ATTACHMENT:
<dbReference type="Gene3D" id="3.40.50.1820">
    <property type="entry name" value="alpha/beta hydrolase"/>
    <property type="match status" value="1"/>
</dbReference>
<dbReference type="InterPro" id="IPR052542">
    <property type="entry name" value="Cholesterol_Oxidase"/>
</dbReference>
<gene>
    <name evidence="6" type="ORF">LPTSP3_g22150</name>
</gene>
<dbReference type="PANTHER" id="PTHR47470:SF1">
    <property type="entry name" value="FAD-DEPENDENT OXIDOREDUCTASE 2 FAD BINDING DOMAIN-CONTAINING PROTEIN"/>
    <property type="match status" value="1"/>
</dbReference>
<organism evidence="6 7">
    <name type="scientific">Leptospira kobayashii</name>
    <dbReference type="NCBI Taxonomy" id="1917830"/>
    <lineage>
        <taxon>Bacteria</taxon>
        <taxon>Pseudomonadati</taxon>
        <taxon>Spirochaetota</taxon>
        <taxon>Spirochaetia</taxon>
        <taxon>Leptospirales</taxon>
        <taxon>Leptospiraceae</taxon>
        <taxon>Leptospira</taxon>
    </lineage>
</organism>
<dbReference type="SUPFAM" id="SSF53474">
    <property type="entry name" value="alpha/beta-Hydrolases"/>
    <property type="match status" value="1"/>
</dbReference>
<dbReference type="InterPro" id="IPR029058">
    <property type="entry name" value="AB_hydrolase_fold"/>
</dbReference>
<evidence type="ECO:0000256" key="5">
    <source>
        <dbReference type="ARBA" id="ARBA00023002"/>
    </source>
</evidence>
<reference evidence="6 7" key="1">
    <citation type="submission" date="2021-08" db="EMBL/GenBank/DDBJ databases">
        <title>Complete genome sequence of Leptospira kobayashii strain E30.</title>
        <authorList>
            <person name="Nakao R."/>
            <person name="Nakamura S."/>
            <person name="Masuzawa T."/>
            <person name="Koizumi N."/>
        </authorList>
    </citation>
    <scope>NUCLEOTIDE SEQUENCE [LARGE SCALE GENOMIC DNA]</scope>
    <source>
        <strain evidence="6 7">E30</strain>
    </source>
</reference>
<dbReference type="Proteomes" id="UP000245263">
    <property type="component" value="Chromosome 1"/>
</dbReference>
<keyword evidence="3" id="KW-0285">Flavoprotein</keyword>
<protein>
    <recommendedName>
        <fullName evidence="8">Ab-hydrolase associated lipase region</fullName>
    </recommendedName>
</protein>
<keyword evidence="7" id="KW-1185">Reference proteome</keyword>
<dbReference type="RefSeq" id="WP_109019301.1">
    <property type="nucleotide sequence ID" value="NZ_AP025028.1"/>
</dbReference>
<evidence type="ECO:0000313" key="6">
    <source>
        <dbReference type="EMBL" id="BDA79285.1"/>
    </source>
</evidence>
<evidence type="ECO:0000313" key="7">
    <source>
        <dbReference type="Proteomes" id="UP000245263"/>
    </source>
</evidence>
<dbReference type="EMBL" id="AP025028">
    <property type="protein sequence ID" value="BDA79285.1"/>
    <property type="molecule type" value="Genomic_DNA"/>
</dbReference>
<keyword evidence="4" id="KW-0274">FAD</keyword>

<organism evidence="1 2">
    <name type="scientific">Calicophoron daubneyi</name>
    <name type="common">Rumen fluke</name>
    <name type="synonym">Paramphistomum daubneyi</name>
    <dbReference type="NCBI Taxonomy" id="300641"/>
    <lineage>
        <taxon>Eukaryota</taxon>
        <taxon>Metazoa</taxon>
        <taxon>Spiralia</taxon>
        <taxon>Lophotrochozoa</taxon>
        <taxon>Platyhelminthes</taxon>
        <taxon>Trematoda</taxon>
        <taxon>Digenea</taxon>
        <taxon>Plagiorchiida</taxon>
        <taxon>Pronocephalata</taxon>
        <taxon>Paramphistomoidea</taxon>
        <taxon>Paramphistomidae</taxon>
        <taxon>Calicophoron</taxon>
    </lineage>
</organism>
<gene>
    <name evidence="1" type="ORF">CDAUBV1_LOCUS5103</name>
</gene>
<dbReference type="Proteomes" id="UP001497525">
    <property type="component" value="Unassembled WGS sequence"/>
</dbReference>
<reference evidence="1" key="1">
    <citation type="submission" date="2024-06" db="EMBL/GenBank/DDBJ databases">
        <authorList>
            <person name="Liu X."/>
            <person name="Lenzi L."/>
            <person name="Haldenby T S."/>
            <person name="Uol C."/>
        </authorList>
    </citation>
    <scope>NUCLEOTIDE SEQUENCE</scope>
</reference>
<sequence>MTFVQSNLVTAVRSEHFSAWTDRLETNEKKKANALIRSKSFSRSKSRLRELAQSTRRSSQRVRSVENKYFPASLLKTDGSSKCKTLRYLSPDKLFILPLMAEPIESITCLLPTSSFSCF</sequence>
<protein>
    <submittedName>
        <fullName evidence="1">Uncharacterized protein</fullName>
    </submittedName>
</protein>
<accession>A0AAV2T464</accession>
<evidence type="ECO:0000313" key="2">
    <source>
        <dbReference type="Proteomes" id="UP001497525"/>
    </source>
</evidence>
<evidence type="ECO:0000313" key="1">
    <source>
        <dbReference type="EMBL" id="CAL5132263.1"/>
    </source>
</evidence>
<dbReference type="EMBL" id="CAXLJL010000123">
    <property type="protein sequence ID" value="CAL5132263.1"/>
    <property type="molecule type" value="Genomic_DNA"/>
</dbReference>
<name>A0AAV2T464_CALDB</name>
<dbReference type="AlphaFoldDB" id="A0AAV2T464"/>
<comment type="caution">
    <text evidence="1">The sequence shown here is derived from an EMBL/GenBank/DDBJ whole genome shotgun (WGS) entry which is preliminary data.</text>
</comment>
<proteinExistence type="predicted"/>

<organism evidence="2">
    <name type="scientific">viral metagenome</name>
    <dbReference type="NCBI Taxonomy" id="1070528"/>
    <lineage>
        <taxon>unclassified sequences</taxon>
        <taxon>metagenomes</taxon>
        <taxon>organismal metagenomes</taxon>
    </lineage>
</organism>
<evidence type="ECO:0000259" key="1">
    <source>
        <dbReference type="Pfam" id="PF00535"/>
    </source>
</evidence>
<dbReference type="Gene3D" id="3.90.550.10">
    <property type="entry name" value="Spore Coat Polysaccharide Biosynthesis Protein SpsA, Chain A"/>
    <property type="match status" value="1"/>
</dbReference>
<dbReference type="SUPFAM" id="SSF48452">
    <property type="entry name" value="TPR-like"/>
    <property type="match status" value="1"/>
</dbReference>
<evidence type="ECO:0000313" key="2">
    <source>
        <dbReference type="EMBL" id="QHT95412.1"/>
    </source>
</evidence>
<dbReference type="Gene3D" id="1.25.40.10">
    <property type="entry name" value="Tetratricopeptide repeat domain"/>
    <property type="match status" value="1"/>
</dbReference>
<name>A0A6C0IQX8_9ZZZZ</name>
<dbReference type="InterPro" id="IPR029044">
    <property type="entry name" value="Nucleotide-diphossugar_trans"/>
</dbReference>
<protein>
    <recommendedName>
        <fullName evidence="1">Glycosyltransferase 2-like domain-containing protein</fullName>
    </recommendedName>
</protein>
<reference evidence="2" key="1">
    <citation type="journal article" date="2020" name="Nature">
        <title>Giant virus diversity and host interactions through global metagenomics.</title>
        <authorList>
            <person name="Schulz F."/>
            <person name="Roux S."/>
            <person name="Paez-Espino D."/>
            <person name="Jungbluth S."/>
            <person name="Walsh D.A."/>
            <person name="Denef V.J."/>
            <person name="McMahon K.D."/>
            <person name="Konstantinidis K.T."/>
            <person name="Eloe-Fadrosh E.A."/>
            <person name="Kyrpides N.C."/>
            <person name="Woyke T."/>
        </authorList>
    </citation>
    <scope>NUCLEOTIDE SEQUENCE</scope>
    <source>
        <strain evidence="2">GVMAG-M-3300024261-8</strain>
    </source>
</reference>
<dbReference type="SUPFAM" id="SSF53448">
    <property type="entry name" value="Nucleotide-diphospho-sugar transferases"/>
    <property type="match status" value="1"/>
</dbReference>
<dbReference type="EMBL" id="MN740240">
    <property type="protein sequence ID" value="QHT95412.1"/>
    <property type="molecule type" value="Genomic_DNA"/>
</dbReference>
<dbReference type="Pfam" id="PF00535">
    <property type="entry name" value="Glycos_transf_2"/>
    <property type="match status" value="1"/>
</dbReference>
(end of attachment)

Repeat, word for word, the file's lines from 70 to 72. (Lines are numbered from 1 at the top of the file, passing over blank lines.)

        <dbReference type="EMBL" id="BDA79285.1"/>
    </source>
</evidence>